GL: It’s really important because Google and Microsoft are at the end of the translation, of course, because they have thousands of people working on this stuff, but what they can’t do is the in-game terminology, slang, or acronyms. So when we first built it, it was just pure Google Translate running in real time. The way we have it in the game, it’s like nothing is even happening, it’s just this super-fast, natural thing, and that’s hard enough to get in the game, but then we realized that there is all this stuff people say that these services just don’t understand. They don’t get ASAP. They don’t know what that means. You and I know that it means “as soon as possible,” but the translator doesn’t, so we had to build our own dictionary on top of those services. We monitor every word coming into the system in real-time, and when we recognize a word that won’t be recognized, we find and replace that word within microseconds and then get that translated. I think what’s most telling is seeing the number of Arabic players talking with English players. These are two completely different languages, and to see lengthy, coherent conversations between these two groups is amazing.

IMA: As you’re watching the game play out on your servers so far, anything about the way people are playing the game so far that you didn’t expect to see?

GL: The game has been live in beta for five months, and the most surprising thing to me is how much deal brokering there is in terms of truces. Right now, the kingdoms are protected because they’re new, but there’s one kingdom from the beta that is really, really strong, so we’re trying to make sure the powerful players can’t go into the new kingdoms before the new players are given the chance to catch up. When we feel like the players in each kingdom have gotten to the place where they can protect themselves from the more powerful players, we’re going to take those protections down and it’s going to be one huge map. That’s coming soon, within the next few months, and when that happens, the entire game will be available to everyone who’s playing. So what we’re seeing right now is a lot of cross-kingdom brokering, which is really interesting. There are a lot of alliances forming between kingdoms in anticipation of the protection going away.

IMA: With mobile technology continuing to advance, not to mention the simplicity and convenience of playing games on a device already in your pocket, are we witnessing the beginning of the end for console video games?

GL: What Game of War represents to us is harnessing the real power of the mobile phone. It’s portable, you have it with you all the time, and it’s constantly connected to the Internet. And everybody else that you know is connected to this same Internet, so we all have these communication devices that we’re infatuated with. What Game of War does, it’s essentially a real-time communication application. It works really well in this environment because everybody’s connected to the same environment and because everybody else in the world is using the same devices. This new type of game can’t exist on a console. I don’t know if consoles will go away, but what I do know is that this type of game can’t work on a console. What these types of games have the potential to do is take up a lot of time from the players, to the point where maybe they don’t want to play on their consoles anymore. The average player inside Game of War plays two hours a day, so at 14 hours a week, how much time do you have leftover to play a console game? Maybe you do, maybe you don’t.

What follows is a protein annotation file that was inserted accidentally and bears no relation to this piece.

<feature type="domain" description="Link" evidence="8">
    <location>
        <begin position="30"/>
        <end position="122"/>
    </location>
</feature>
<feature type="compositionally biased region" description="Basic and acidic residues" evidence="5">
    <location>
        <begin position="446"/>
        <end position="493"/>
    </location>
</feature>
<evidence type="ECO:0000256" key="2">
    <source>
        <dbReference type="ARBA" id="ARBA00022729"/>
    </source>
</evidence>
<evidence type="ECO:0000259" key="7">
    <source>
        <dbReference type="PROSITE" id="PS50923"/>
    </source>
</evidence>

IMA: When mobile games first started booming in popularity, it seemed like all you heard from developers was how they were trying to bring PC or console-level graphics to the mobile device. How big of a mistake is it to spend so many resources trying to capture these intense images on small screens? Is that even what mobile gamers want?

GL: In terms of what a mobile phone can do, graphics are not the strength of the mobile phone. Everybody knows that the PC is the king of graphics, followed by console and mobile. Don’t get me wrong, mobile is catching up, but that’s not their strength, and it’s certainly not why mobile phones are important to the world. Mobile phones are important to the world because the connect the world in one real-time environment. I can call anybody in the world within seconds as long as I know their phone number, that’s why we all want mobile phones. They’re portable and they have real-time persistent data connections, that’s why we like them. Even if they didn’t have games, we would still want mobile phones. So while I think graphics are important in order to draw people into the game and get people excited, after day one, day two, and day three, for us it’s is the human relationships that last throughout the game that are the most important. Do I think they went the wrong direction? Not necessarily, but it just doesn’t have the same staying power as what we’re doing. This will go on for a very, very long time. The relationships going on in the game are very real. With our old games, at least, the players actually wanted to turn off the graphics just so they could interact with the other players faster. That’s what became most important.

IMA: How difficult is it to balance the free-to-play model, trying to get as many people as possible to download the app, while at the same time attempting to monetize the more hardcore players?

GL: I think the future of free-to-play will be more about measuring the engagement of the player, rather than counting how many people logged in. There’s too much emphasis on how many people opened up the app, as if that’s something that matters. It doesn’t really matter if someone opened up the app for ten seconds and then leaves. That’s not really valuable. At the same time, some games try to monetize too fast. And we’ve done it before with energy systems that essentially try and stop the player from playing every five or ten minutes. What we find is that we don’t have a problem monetizing a player who spends two hours a day inside our game. People who are spending two hours a day are going to end up spending money, and they don’t mind. They don’t mind because if you’re playing the game that much, you like the game, so we found that it’s more important trying to figure out how to occupy that amount of time than trying to figure out how to make money by making them stop every five minutes.